Encouragements to Prayer #1

Yesterday, as I preached on Hebrews 4:12-16, we touched at some length on prayer:

  • the possibility of prayer – through Jesus our great high priest, vv15-16,
  • the privilege of prayer – freedom of speech with a gracious God, v16.

Given this great possibility and privilege, I questioned our relative prayerlessness, individually and especially corporately.

In doing so, each day this week I promised to share some book extracts to help us address this, mainly from Graeme Goldsworthy’s excellent book, Prayer and the Knowledge of God.

I hope this will be encouraging and challenging to the church I serve, and I thought it might be helpful to share these quotes more widely.

The first is an application of justification by faith to our praying. Goldsworthy writes…

In Christ we are God’s children and our prayer is heard

Paul tells us that the Spirit of Jesus is the praying Spirit:

And because you are sons, God has sent the Spirit of his Son into our hearts, crying, ‘Abba! Father!’  So you are no longer a slave, but a son, and if a son, then an heir through God.        (Gal. 4:6-7)

This means that our prayer, through Jesus, enjoys the same acceptance as his prayer, because we are heirs with him.  When we trust Jesus to be on our behalf everything God requires from us, we can pray with confidence.  It is crucial that we understand what our justification in Christ means, particularly for our failures.  Jesus justifies our humanness by being for us, on our account, the true human Son of God.  The only reason he left his glory in heaven and took upon himself human flesh and the role of a servant, was to do for us what we could not do for ourselves.  There is no aspect of our humanity that he has not dealt with.  Whenever and however we fail, we have an advocate to take our place and plead our cause.  He does this on the basis of his own righteousness, not on the basis of our fervour or piety.  I do not want to labour this point, but it is worth noting that Jesus has justified our prayer.  In other words, as with every other aspect of our humanness in which we fall short of the glory of God, he provides for us the basis of full acceptance.  In Christ we cannot be condemned as inadequate of ‘failed’ pray-ers.  I should not think, because I don’t pray as I ought, that God is less inclined to listen to me than he is to listen to some great prayer warrior.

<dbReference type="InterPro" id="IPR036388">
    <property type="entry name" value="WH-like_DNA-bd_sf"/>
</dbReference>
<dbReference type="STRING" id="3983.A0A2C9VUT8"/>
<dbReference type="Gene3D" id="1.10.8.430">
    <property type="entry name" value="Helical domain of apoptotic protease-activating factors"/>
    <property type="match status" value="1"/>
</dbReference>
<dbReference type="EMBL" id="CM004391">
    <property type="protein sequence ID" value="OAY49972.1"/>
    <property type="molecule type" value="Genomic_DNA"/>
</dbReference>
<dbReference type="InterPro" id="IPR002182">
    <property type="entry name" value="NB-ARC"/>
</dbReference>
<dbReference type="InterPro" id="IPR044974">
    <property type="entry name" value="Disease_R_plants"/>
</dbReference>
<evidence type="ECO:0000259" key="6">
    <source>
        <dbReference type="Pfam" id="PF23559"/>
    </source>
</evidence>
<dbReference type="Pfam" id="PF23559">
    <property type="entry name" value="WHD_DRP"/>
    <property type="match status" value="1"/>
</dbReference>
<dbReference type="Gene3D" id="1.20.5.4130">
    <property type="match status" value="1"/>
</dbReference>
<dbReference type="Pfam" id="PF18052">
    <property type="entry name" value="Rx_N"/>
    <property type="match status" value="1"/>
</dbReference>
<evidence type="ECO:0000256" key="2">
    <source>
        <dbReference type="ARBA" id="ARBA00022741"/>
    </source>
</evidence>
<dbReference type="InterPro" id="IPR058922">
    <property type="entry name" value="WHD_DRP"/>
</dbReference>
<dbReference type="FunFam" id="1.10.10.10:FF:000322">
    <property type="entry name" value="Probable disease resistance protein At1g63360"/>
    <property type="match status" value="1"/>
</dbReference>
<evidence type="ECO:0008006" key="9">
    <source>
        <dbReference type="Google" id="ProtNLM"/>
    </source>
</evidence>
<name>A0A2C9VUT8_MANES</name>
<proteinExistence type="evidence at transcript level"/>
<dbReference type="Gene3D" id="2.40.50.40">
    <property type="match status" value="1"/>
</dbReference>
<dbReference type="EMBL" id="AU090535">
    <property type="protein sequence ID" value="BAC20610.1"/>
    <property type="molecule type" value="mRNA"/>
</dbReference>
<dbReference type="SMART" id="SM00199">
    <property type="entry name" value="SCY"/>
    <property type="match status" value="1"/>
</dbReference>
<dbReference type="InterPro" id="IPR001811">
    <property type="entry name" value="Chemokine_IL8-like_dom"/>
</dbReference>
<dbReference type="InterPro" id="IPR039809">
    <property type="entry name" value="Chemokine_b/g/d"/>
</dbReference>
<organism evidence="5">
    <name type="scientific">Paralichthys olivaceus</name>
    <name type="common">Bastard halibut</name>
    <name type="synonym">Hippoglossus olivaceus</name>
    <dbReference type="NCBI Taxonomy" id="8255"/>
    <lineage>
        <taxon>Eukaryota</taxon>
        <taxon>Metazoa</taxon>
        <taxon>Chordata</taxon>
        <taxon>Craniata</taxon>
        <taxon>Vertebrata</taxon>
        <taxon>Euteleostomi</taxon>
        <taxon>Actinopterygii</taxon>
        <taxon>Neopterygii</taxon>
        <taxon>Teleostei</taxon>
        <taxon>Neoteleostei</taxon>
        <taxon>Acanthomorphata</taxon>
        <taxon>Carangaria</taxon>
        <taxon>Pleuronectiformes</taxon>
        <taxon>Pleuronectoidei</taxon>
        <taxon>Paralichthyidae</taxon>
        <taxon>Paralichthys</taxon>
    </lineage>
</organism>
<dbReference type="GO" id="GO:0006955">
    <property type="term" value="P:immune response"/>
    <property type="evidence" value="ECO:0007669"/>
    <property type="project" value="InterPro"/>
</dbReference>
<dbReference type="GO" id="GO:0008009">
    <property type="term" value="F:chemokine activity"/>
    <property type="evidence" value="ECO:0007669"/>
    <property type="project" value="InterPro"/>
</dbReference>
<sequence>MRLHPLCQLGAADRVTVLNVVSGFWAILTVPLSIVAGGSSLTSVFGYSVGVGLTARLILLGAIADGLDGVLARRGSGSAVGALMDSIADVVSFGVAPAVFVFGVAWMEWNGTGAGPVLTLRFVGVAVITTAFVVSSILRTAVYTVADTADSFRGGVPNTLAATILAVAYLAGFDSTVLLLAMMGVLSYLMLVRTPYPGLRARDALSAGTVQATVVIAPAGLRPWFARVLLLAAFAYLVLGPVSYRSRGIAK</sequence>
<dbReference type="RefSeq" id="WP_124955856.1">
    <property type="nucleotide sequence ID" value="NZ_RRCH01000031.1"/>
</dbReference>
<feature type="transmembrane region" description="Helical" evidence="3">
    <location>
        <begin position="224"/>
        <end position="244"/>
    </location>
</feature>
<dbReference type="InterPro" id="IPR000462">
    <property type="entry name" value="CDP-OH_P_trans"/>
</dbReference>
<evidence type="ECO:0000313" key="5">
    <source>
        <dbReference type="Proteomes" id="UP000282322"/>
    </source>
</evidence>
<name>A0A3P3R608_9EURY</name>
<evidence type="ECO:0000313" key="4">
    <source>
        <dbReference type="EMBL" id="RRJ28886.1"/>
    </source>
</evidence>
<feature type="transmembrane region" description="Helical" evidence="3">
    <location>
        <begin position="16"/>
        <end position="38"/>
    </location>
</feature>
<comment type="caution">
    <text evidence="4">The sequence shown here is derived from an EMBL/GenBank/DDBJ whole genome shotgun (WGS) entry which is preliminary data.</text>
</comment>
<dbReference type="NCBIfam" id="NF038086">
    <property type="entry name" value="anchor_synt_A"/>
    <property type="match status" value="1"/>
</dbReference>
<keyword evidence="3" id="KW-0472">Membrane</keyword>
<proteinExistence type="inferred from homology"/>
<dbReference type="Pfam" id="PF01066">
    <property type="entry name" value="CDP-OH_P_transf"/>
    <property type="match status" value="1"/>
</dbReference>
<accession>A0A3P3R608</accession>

As with every other aspect of our lives, our aim should be to strive to become in ourselves more like what we are in Christ.  What we are in Christ is perfect, and this perfection will never be achieved in ourselves until we are raised in the resurrection at his coming again.  It is nevertheless the goal towards which we strive.

Source: Prayer and the Knowledge of God (IVP), pages 50-51.

Available in Australia from Reformers Bookshop, and internationally from Amazon.

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